Table 4

Facilitators and barriers to system implementation

Increased patient safety: decreasing medication errors by reducing transcription errors29Technical problems: logged out and information not saved; malfunctions and cumbersome access procedures; poorly functioning proximity badges; fear of a slow system, poor functionality and integration with pharmacy systems; cumbersome process for cosigning medications; miscoded medications, items not scanned, empty unit-dose packages delivered to wards, batteries not holding charges or recharged regularly; mobile carts large and difficult to move; network trouble and problems with patient wristbands29–33
Better access to a patient’s drug history: comprehensive patient overview and easier to alter patients drug list29 32Altered work practices: effect on ward rounds and remote ordering potential for errors; total patient care at risk, task allocation practice; computer illiteracy making training difficult; time pressure on using system and less time on wards; time pressure with no allocation of extra staff 30 32
Organisational stability and implementation team leadership: teamwork and involvement of end users33Weakened interpersonal communication: less face-to-face interaction between healthcare professionals and patients; loss of an unofficial means of communication; potential for exposing knowledge deficits and increasing conflicts29 31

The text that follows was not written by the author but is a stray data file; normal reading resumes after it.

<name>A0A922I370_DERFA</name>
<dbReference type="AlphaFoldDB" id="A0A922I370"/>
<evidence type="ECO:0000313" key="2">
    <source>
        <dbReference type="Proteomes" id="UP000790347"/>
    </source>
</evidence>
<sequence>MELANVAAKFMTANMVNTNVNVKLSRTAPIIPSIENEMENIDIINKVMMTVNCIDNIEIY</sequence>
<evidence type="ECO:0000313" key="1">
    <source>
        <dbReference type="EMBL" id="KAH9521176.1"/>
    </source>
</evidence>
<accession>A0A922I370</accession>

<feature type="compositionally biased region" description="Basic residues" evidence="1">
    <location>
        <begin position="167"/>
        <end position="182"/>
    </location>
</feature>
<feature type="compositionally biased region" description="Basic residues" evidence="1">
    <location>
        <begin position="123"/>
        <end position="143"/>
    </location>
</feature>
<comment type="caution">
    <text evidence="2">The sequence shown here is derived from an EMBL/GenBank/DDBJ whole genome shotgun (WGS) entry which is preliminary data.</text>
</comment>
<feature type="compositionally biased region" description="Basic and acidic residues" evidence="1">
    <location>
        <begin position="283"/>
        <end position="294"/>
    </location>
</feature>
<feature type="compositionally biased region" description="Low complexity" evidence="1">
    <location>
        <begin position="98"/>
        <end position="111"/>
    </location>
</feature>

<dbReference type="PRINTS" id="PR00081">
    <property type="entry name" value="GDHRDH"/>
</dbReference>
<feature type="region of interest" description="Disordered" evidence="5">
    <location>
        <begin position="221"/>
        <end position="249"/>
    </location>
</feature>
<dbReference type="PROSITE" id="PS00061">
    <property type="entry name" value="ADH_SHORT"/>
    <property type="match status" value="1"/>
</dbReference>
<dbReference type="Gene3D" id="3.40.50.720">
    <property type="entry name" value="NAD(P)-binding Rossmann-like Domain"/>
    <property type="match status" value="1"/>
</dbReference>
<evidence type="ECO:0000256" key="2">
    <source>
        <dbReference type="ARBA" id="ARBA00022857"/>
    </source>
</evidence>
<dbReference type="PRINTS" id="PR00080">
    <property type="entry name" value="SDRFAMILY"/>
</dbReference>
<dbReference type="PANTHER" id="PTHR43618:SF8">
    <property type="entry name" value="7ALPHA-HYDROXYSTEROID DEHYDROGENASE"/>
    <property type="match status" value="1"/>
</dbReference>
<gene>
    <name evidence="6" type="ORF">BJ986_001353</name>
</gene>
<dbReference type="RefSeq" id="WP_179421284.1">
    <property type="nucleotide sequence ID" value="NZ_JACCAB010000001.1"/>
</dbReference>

Equipment availability and reliability: adequate access to and reliability of hardware and computer network; need to be intuitive and user-friendly32 33Practice-related medication errors: administer medications at the incorrect time30
Adequate staff training: classroom training; one-on-one training; 24 h support; availability of super users31 32Poor access to computers: long wait times; priority issues29 30
Flexible implementation timelines: time to gain experience; adapt to new ways of working30 31 32Logistics of education and training: training staff prior to and during system implementation problematic due to shift work; resistance or busy schedules; healthcare professionals spending time to train others30 32
Improved pharmacological knowledge: via automatically generated interaction alerts and producer-independent drug information33Unsupportive management teams: more challenging both during and after implementation32
Time efficiency: reduce duplication of administrative work; ease of locating chart information31 33Implementation roll-out: time for potential stress and errors; short implementation timelines increased pressure30 32
Improved interdepartmental communication: information exchange between departments coupled with the ability to quickly and easily communicate with pharmacy31Cost: cost of the system; cutting cost resulting in an inferior system30
Circumvention of the system: misuse or non-use of key elements due to poor implementation management; lack of training; lack of input into the design and deficiencies in quality of technology29
Security: online patient medication details more accessible and visible than paper charts30
De-skilling: becoming dependent on the system31